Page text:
My novel has been officially available to purchase since last Wednesday. So far I’m thrilled to say that the response from those who have read it has been overwhelmingly positive. I’m truly amazed at how generous friends, family and strangers have been with their feedback and compliments.
The story has inspired a range of emotional reactions, but thankfully it seems people cared about the characters and empathised with their struggles. This was the most important thing for me, and consequently what I was most nervous about. The cover has attracted some attention too, with its mosaic design. Readers from Manchester in particular said they enjoyed the details of the setting. And I was delighted to be reviewed by the literary editor of Northern Soul this week.
Mostly I’m just grateful that people have read it and got something out of it, whether it was a recognition of their own experiences of anxiety or depression, or a deeper understanding of mental health than they had before. Inevitably more critical reviews will emerge at some point, but I feel more prepared for them now I am confident it’s found an audience, however small.
One thing I realised a long time ago is that writing fiction is unlikely to make me a lot of money. I know there are successful authors out there, but the majority of us, whether indie or traditionally published, will struggle to make even a part-time living from our writing. I’m in the lucky position of having a full-time job that I like and that pays the bills, so any extra income on top of that is a bonus. I’m conscious not everyone has that privilege, which is why I welcome initiatives to support authors who are struggling to focus on their writing due to financial or other constraints.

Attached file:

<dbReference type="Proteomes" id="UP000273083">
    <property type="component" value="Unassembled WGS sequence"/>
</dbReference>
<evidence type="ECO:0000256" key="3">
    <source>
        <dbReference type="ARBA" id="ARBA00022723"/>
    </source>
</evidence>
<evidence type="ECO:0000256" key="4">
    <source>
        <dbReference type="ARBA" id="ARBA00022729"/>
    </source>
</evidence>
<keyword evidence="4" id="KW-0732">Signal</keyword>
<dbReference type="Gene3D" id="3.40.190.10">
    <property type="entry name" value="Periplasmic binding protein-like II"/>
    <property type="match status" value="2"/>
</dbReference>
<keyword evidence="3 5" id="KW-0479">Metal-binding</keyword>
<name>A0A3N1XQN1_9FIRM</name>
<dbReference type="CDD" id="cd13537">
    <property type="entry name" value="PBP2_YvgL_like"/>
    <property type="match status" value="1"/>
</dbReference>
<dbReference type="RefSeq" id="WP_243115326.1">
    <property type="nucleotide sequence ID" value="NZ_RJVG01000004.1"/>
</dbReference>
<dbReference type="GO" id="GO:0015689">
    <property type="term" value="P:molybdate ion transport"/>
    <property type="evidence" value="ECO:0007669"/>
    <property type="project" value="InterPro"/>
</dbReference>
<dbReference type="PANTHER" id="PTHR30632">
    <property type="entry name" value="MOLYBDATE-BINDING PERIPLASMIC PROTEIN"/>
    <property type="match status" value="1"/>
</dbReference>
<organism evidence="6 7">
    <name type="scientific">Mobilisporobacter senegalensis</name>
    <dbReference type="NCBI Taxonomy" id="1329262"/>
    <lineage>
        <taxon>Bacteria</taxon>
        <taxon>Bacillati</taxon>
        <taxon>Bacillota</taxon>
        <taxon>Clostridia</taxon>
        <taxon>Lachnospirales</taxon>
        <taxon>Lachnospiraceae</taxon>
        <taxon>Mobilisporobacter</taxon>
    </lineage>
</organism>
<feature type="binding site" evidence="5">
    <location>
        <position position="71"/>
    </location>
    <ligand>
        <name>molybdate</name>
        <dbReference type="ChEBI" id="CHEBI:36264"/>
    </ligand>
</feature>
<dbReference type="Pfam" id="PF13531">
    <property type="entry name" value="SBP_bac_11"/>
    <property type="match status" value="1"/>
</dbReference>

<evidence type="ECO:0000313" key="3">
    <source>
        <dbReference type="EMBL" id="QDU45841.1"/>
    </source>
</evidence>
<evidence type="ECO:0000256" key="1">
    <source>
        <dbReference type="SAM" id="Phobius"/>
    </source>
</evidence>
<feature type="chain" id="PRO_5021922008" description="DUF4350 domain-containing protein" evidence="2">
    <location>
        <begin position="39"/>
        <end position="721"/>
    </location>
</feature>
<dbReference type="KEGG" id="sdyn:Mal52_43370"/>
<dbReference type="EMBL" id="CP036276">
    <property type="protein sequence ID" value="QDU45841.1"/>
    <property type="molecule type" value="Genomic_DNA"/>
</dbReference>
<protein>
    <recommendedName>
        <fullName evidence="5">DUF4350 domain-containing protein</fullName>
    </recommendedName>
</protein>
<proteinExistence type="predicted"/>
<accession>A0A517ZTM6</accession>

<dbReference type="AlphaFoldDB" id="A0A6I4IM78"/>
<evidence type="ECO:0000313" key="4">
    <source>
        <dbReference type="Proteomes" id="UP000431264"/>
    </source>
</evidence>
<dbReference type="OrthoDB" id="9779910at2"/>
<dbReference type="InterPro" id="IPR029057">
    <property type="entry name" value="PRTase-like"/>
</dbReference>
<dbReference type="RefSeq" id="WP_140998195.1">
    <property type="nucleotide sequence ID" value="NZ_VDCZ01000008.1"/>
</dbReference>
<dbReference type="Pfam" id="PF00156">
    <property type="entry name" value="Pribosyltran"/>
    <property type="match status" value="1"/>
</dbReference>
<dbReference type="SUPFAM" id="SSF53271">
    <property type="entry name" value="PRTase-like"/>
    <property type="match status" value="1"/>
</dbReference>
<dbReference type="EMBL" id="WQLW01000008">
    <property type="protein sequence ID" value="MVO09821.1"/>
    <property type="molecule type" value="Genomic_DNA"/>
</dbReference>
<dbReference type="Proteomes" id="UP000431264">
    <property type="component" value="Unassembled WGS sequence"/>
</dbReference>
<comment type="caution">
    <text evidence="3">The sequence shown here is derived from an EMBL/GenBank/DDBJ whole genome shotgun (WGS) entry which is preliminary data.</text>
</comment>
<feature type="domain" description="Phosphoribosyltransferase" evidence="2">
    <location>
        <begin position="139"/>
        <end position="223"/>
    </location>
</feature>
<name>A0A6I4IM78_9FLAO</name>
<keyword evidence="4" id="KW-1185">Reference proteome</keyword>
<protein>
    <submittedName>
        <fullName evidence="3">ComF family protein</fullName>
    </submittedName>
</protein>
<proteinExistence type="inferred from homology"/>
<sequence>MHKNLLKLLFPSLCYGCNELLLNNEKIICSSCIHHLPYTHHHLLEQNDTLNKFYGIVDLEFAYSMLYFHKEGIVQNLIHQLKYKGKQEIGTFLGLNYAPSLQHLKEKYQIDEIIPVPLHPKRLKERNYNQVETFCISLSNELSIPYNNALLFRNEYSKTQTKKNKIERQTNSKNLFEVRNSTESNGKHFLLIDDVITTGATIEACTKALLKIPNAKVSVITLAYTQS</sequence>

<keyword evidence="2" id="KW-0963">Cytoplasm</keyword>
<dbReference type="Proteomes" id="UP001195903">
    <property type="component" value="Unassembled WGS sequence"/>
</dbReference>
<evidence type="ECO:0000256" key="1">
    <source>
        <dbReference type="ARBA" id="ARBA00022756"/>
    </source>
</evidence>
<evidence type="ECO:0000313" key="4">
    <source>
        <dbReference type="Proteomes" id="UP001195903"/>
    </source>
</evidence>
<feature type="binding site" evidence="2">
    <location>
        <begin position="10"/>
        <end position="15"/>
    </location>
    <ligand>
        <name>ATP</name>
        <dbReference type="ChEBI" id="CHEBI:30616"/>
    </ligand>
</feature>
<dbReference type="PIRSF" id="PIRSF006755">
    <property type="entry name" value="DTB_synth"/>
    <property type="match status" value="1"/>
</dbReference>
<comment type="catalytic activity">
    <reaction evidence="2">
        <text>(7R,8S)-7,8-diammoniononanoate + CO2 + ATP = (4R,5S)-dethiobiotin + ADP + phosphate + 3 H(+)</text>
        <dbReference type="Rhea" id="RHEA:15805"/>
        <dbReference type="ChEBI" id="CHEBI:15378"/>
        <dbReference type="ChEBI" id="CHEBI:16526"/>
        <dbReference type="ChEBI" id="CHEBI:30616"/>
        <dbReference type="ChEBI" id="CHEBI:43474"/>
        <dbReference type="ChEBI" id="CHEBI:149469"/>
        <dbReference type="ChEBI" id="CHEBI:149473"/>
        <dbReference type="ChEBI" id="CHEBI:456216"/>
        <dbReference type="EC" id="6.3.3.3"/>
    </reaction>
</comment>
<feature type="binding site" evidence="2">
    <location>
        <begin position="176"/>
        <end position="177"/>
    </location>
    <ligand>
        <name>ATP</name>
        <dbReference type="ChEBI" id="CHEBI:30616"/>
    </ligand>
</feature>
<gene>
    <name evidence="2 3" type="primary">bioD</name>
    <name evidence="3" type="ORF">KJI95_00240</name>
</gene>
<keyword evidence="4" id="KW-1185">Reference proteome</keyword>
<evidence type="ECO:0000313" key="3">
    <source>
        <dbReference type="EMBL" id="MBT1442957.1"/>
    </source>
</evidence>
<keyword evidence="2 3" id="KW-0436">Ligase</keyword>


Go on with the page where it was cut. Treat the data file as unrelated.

I’m still finding my way in the world of self-publishing, so I have little yet in the way of practical advice to offer other writers. I’ve no idea how to sell hundreds of copies or get into the bestseller charts. However, I can tell you about my emotional experience of publishing for the first time. Frankly it was terrifying, and I still feel somewhat uneasy at the book being out there. At the same time, it’s been one of the most rewarding things I’ve done. I love the sense of deep connection that comes from readers becoming involved in a world I created, and responding to the characters as if they were real people.
I also enjoyed the creative control I had over the whole process, and that from a technical standpoint, preparing and uploading my manuscript for print was easier than I’d anticipated.
I am still interested in reaching a wider readership, and over the next few months I’ll be giving some thought to how I can promote my book in a way that feels authentic to me. In the meantime, a huge thank you to everyone who has read, commented, reviewed or offered support along the way. I really do appreciate it.
The Beauty of Broken Things is available on Amazon in paperback or ebook format.